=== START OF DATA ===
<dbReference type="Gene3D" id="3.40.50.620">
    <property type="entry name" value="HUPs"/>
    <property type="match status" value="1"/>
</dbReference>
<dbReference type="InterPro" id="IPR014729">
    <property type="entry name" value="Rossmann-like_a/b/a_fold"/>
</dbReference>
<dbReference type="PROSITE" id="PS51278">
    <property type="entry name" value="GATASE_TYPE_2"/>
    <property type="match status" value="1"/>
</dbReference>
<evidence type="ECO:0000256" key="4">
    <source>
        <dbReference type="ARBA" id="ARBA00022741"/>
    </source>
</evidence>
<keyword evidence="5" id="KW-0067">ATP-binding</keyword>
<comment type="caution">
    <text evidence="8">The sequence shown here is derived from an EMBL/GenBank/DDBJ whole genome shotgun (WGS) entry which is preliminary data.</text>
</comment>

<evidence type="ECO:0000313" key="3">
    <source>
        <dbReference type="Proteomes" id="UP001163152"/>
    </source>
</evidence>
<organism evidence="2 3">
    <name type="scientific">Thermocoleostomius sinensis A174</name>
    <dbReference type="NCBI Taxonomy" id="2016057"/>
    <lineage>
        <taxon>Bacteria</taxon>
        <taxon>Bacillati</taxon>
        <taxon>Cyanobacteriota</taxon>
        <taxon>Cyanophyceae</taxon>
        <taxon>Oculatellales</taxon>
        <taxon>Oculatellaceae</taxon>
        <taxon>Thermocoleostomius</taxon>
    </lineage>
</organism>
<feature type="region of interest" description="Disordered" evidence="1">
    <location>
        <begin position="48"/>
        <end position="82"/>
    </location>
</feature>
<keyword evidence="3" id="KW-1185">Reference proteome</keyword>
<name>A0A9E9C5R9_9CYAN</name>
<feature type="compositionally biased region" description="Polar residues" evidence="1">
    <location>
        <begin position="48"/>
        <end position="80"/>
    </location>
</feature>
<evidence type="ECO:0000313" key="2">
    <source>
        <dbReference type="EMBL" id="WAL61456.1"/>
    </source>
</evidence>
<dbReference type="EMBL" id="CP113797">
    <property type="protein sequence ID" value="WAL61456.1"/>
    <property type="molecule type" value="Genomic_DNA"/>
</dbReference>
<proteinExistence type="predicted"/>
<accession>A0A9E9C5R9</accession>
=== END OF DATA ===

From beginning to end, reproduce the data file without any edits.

<dbReference type="Gene3D" id="3.40.50.620">
    <property type="entry name" value="HUPs"/>
    <property type="match status" value="1"/>
</dbReference>
<dbReference type="InterPro" id="IPR014729">
    <property type="entry name" value="Rossmann-like_a/b/a_fold"/>
</dbReference>
<dbReference type="PROSITE" id="PS51278">
    <property type="entry name" value="GATASE_TYPE_2"/>
    <property type="match status" value="1"/>
</dbReference>
<evidence type="ECO:0000256" key="4">
    <source>
        <dbReference type="ARBA" id="ARBA00022741"/>
    </source>
</evidence>
<keyword evidence="5" id="KW-0067">ATP-binding</keyword>
<comment type="caution">
    <text evidence="8">The sequence shown here is derived from an EMBL/GenBank/DDBJ whole genome shotgun (WGS) entry which is preliminary data.</text>
</comment>

<evidence type="ECO:0000313" key="3">
    <source>
        <dbReference type="Proteomes" id="UP001163152"/>
    </source>
</evidence>
<organism evidence="2 3">
    <name type="scientific">Thermocoleostomius sinensis A174</name>
    <dbReference type="NCBI Taxonomy" id="2016057"/>
    <lineage>
        <taxon>Bacteria</taxon>
        <taxon>Bacillati</taxon>
        <taxon>Cyanobacteriota</taxon>
        <taxon>Cyanophyceae</taxon>
        <taxon>Oculatellales</taxon>
        <taxon>Oculatellaceae</taxon>
        <taxon>Thermocoleostomius</taxon>
    </lineage>
</organism>
<feature type="region of interest" description="Disordered" evidence="1">
    <location>
        <begin position="48"/>
        <end position="82"/>
    </location>
</feature>
<keyword evidence="3" id="KW-1185">Reference proteome</keyword>
<name>A0A9E9C5R9_9CYAN</name>
<feature type="compositionally biased region" description="Polar residues" evidence="1">
    <location>
        <begin position="48"/>
        <end position="80"/>
    </location>
</feature>
<evidence type="ECO:0000313" key="2">
    <source>
        <dbReference type="EMBL" id="WAL61456.1"/>
    </source>
</evidence>
<dbReference type="EMBL" id="CP113797">
    <property type="protein sequence ID" value="WAL61456.1"/>
    <property type="molecule type" value="Genomic_DNA"/>
</dbReference>
<proteinExistence type="predicted"/>
<accession>A0A9E9C5R9</accession>